If your child's bronchiolitis is not severe, they will usually get better without treatment after two weeks. A small proportion of children (up to 9%) may still have symptoms after four weeks.
To avoid the infection spreading to other children, take your child out of nursery or day care and keep them at home until their symptoms have improved (see below).
Treatment at home
Continue to monitor your child. Check on them regularly, including throughout the night. If their condition worsens, contact your GP. Read more information about the symptoms of bronchiolitis for advice about when to call an ambulance.
There is no medicine that can kill the viruses that cause bronchiolitis. However, you should be able to ease mild symptoms and make your child more comfortable by following the advice below.
Once your child is feeding normally and no longer has difficulty breathing, they can return to nursery or day care. If your child is recovering well, there is no need to see your GP again.
Keep your child upright
This may help make their breathing easier and may be useful when they are trying to feed. If your child has a nap in an upright position, make sure that their head does not fall forward by supporting it with something, such as a rolled-up blanket.
Drink plenty of fluids
Make sure that your child drinks plenty of water or fruit juice to avoid dehydration (when the normal water content of the body is reduced). If your child is being breastfed or bottle fed, try giving them smaller feeds more frequently.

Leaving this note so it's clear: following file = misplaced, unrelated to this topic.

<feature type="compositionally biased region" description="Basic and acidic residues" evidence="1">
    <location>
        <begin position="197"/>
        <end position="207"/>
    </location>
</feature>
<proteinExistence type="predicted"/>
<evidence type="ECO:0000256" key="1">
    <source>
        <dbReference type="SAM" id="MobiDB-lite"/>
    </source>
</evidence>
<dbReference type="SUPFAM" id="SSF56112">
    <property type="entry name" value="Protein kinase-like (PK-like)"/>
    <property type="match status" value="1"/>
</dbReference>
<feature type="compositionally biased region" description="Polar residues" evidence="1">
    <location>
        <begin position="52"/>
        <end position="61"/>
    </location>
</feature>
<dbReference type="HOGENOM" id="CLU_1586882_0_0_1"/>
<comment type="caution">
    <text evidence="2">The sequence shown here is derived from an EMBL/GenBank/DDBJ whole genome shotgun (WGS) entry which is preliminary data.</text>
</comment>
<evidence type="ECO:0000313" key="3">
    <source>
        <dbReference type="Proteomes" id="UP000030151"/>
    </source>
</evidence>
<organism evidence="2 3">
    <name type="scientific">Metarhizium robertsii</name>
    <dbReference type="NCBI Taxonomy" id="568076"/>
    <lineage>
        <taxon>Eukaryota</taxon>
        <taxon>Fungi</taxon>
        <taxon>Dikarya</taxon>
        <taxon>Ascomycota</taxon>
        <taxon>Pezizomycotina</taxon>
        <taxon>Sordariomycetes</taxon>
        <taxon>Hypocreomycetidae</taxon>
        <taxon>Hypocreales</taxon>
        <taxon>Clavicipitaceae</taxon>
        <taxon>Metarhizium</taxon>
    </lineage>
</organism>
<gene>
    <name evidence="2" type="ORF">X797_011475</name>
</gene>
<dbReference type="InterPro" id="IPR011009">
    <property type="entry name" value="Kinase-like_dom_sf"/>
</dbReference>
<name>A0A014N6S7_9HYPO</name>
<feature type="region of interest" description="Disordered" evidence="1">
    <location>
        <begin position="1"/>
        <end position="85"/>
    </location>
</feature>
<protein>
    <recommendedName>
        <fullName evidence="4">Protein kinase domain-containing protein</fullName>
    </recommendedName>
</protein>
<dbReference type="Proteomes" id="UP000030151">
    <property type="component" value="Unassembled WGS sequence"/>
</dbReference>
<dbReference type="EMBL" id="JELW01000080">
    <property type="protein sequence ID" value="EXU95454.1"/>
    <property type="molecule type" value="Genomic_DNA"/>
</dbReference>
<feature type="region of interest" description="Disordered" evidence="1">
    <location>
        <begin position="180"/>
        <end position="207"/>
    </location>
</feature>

Keep the air moist
If you have access to an air humidifier, using it to moisten the air may help to ease your child's cough.
Your home should be heated to a comfortable temperature, but do not make it too warm as this will dry out the air.
Keep a smoke-free environment
Inhaling smoke from cigarettes or other tobacco products may aggravate your child's symptoms. If you smoke, avoid doing so around your child.
Passive smoking can affect the lining of your child's airways, making them less resistant to infection. Therefore, keeping smoke away from your child may help prevent future episodes of bronchiolitis.
Paracetamol or ibuprofen
If your child has a high temperature (fever) that is making them miserable, you may consider using paracetamol or ibuprofen, depending on their age. These are available over the counter from pharmacies without prescription.
Always follow the manufacturer’s instructions and do not give aspirin to children under the age of 16.
Babies and children can be given paracetamol to treat fever or pain if they are over two months old. Ibuprofen may be given to children who are three months old or over and weigh at least 5kg (11lbs).
Do not try to reduce your child’s high temperature by sponging them with cold water.
Saline nasal drops
Saline (salt water) nasal drops are available over the counter from pharmacies. Placing a couple of drops of saline inside your child’s nose before they feed may help to relieve a blocked nose. However, always follow the manufacturer’s instructions or check with your pharmacist before using saline nasal drops.